There’s also a big group of patients who have been dealing with various issues for years, and who are just sick of all the side effects and drug interactions. They want safer options. They might have been told they can’t take a variety of medications, or they’ve had side effects. These patients are looking for something they haven’t tried before because they have low quality of life. This is typically the senior population.

There’s a third patient group, the chronic pain population. The chronic pain may be related to an injury from a car accident or disc injury, or it could be non-injury related. Some patients have central pain issues like fibromyalgia, irritable bowel, irritable bowel syndrome, chronic pelvic pain, these kind of nebulous pain syndromes. That’s where you get the patient who says, “I haven’t had a good day in 25 years no matter how many meds I’ve taken.”

Q: What are the top three questions about cannabis that you get from patients?

These days, one of the top patient questions is about the different chemicals in cannabis, specifically THC and CBD. What is CBD? What is THC? What’s the difference?

Another common question is how best to administer cannabis, whether you’re talking about inhaling or eating or topical. People always want to know what’s the best.

Also, for patients who are new to cannabis, their questions involve safety, side effects, and interactions with other medications.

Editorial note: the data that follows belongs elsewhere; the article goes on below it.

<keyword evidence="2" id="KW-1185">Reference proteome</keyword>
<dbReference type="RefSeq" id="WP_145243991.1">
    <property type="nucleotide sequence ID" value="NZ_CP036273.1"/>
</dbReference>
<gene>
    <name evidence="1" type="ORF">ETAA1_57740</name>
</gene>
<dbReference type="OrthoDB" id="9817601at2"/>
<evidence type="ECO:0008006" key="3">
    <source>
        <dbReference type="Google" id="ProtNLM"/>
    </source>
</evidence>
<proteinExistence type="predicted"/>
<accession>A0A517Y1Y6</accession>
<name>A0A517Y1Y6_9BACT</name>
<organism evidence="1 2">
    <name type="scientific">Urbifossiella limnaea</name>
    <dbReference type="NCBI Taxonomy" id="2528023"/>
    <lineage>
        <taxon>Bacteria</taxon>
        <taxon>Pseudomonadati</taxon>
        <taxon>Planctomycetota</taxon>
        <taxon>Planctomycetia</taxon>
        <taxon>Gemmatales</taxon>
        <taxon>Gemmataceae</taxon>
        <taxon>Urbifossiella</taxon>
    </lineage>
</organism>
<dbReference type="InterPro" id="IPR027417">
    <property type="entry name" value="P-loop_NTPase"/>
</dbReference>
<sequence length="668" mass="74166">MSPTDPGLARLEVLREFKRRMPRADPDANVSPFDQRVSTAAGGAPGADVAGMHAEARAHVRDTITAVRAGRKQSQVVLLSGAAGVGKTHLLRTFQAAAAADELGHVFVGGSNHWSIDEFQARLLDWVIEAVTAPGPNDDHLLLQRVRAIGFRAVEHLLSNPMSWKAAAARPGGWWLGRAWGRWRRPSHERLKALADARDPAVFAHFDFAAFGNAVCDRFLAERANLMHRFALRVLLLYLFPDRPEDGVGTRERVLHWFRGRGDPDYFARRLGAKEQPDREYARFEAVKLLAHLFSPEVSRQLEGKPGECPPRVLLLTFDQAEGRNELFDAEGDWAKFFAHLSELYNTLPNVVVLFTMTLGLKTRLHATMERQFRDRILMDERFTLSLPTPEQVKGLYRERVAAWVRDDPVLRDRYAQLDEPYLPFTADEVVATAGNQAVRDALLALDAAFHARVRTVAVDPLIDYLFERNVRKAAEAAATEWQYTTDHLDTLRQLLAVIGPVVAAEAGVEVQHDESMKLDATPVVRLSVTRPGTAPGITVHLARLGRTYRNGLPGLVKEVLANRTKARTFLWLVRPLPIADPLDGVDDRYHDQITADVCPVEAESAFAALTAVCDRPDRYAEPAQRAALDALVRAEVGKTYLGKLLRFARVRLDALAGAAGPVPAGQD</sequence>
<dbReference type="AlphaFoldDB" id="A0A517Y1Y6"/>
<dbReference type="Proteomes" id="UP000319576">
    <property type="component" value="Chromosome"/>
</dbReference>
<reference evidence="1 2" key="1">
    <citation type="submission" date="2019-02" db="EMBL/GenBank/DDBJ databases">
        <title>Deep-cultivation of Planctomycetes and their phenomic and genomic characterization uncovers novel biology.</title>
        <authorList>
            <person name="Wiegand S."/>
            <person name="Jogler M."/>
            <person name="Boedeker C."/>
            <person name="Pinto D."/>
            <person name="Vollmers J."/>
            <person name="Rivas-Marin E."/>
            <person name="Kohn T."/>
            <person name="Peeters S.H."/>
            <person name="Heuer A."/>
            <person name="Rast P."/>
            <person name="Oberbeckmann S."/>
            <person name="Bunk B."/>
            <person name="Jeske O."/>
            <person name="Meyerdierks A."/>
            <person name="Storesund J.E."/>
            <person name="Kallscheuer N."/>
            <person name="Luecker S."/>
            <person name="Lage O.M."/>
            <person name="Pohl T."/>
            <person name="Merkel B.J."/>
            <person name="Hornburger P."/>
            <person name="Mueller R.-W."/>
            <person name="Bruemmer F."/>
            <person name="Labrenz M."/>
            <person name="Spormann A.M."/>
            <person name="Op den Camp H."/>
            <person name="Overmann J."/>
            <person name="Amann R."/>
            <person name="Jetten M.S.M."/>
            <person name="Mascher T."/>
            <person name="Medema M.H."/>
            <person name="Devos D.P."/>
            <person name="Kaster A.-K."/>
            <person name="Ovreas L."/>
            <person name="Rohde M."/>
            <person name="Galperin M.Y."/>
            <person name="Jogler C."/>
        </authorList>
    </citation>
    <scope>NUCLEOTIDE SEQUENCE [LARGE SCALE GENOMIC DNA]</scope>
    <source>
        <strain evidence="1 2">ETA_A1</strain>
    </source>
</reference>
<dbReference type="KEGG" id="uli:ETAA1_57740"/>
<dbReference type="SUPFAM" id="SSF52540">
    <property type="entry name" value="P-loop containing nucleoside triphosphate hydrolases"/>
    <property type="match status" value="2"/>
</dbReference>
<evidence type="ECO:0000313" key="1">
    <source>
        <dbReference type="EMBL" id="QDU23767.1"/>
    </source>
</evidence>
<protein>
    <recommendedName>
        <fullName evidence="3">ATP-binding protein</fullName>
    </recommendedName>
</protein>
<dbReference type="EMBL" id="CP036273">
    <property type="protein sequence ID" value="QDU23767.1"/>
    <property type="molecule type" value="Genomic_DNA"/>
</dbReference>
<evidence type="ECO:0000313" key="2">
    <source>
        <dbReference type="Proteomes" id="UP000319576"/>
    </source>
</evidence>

Q: What are some of the biggest misconceptions you hear from people, when it comes to using cannabis for health purposes?

New users often assume that using cannabis means that they’re going to be so high that they can’t function. That’s far and away the biggest misconception. I might explain to them that we’re going to use certain cannabis compounds that don’t cause any intoxication. Even if we’re using THC, the one compound that can cause intoxication, we might be starting it at a dose that they’ll barely notice or not notice it at all.

Also, a lot of the cannabis propaganda that people have heard over time is just wrong. The perfect example is when someone asks, “Is cannabis going to cause me to lose my brain cells?” Or they are worried it will cause early-onset Alzheimer’s. No, actually, the science shows that cannabis is probably going to protect your brain. We know that both the cannabis THC and CBD compounds protect brain cells. And there’s good evidence suggesting that they may reduce the risk of dementia.